27 October, 2006

Café Culture

Café Culture in Fin-de-Siècle Vienna and Weimar Germany

The café and its evening offshoot, the cabaret, have come to assume near-legendary status in the history of European modernism. While the first European cafés date back to the mid-seventeenth century, industrialization and the growth of bourgeois capitalism in the nineteenth century transformed these once humble institutions into grand establishments in which members of an increasingly diverse society could meet, not just to drink coffee, but to read, write, play cards, chess or billiards and to discuss the burning issues of the day. The café thus helped establish the public face of “bohemia”: that self-selected cadre of intellectuals whose mission in life was to oppose and undermine the philistine values of their elders. Paris, which gave us the word “café,” was in some respects the birthplace of café and cabaret society, but the Viennese paradigm of the Kaffeehaus was equally important, especially in Central Europe.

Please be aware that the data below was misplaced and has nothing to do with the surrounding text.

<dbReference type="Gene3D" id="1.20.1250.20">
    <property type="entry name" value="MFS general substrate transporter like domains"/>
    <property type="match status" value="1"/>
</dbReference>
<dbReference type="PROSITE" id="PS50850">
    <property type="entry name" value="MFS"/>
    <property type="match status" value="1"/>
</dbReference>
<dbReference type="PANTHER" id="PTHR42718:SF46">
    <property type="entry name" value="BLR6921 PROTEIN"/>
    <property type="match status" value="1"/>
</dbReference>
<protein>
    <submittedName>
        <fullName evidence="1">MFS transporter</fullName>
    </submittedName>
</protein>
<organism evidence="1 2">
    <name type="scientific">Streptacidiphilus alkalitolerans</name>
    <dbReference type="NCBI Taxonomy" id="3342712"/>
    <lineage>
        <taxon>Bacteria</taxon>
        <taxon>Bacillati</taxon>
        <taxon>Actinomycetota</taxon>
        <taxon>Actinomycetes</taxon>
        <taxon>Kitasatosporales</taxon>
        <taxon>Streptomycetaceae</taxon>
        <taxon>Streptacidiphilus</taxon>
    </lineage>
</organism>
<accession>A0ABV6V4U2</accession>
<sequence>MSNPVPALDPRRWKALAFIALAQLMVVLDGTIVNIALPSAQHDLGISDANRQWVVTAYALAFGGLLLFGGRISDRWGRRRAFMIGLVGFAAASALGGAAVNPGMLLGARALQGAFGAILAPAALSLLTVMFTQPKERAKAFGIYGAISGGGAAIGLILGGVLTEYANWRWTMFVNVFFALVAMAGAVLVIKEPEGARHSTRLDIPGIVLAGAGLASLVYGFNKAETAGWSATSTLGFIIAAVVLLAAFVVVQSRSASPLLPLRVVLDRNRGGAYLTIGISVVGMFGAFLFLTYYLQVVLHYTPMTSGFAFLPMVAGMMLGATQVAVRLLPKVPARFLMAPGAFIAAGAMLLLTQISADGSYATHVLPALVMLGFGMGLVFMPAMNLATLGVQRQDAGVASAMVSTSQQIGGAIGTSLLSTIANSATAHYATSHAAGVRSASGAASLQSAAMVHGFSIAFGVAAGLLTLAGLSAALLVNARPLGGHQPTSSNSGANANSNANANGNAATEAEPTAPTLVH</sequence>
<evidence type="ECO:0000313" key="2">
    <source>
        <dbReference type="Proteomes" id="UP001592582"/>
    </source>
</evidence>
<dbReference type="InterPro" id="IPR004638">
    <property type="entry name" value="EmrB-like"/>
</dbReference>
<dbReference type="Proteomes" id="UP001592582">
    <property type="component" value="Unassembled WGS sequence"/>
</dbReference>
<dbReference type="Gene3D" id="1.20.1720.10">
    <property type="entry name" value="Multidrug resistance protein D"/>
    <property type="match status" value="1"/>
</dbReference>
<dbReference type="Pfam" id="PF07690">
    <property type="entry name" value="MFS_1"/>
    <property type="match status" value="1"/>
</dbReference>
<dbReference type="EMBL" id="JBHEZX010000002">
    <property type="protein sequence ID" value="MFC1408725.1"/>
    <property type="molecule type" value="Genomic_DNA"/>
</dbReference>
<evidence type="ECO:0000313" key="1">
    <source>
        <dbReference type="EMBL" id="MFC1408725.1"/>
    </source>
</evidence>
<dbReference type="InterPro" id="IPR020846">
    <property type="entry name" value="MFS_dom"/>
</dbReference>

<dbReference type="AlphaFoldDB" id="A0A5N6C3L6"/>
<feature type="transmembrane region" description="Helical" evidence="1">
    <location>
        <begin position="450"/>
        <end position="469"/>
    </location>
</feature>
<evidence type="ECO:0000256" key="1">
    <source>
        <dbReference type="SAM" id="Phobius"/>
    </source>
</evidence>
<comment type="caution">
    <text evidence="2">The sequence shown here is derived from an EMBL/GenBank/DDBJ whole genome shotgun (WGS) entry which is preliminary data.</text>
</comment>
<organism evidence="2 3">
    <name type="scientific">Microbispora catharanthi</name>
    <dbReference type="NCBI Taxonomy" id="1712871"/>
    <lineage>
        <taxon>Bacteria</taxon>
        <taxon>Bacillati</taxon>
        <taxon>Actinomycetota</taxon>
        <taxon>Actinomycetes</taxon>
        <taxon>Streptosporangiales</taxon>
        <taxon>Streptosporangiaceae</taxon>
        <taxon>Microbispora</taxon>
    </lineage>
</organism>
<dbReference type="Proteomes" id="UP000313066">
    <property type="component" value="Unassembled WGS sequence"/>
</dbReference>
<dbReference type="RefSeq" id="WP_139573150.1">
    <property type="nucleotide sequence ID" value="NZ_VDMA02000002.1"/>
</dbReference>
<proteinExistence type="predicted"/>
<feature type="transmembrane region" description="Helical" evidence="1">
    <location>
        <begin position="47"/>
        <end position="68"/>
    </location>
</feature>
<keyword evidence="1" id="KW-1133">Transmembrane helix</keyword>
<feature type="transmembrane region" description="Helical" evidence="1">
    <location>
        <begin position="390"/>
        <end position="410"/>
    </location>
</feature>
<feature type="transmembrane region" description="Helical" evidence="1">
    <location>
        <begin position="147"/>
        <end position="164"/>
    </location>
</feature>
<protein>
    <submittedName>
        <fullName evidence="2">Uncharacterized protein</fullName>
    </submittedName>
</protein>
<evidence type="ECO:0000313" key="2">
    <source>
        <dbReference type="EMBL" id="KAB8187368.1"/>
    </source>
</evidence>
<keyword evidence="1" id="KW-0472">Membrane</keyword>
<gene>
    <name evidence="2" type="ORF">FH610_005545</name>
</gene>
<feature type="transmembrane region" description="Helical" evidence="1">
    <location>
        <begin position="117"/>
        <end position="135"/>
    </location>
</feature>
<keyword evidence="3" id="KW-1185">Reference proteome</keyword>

Artists in Exhibition

Peter Altenberg
Max Beckmann (German, 1884-1950)
Lovis Corinth (German, 1858-1925)
Josef Diveky
Otto Dix (German, 1891-1969)
B.F. Dolbin
George Grosz (German, 1893-1959)
Erich Heckel (German, 1883-1970)
Karl Hofer (German, 1878-1955)
Josef Hoffmann (Austrian, 1870-1956)
Emil Hoppe (Austrian, 1876-1957)
Karl Hubbuch (German, 1891-1979)
Moritz Jung
Grethe Jürgens (German, 1899-1981)
Ernst Ludwig Kirchner (German, 1880-1939)
Gustav Klimt (Austrian, 1862-1918)
Oskar Kokoschka (Austrian, 1886-1980)
Käthe Kollwitz (German, 1867-1945)
Alfred Kubin (Austrian, 1877-1959)
Berthold Löffler (Austrian, 1874-1960)
Adolf Loos (Austrian, 1870-1933)
Jeanne Mammen (German, 1890-1976)
Ludwig Meidner (German, 1884-1966)
Emil Nolde (German, 1867-1956)
Emil Orlik (Austrian, 1870-1932)
Egon Schiele (Austrian, 1890-1918)
William Sharp
Gustav Siegel (Austrian, 1880-1970)
Bruno Voigt (German, 1912-1988)
Erich Wegner (German, 1899-1980)

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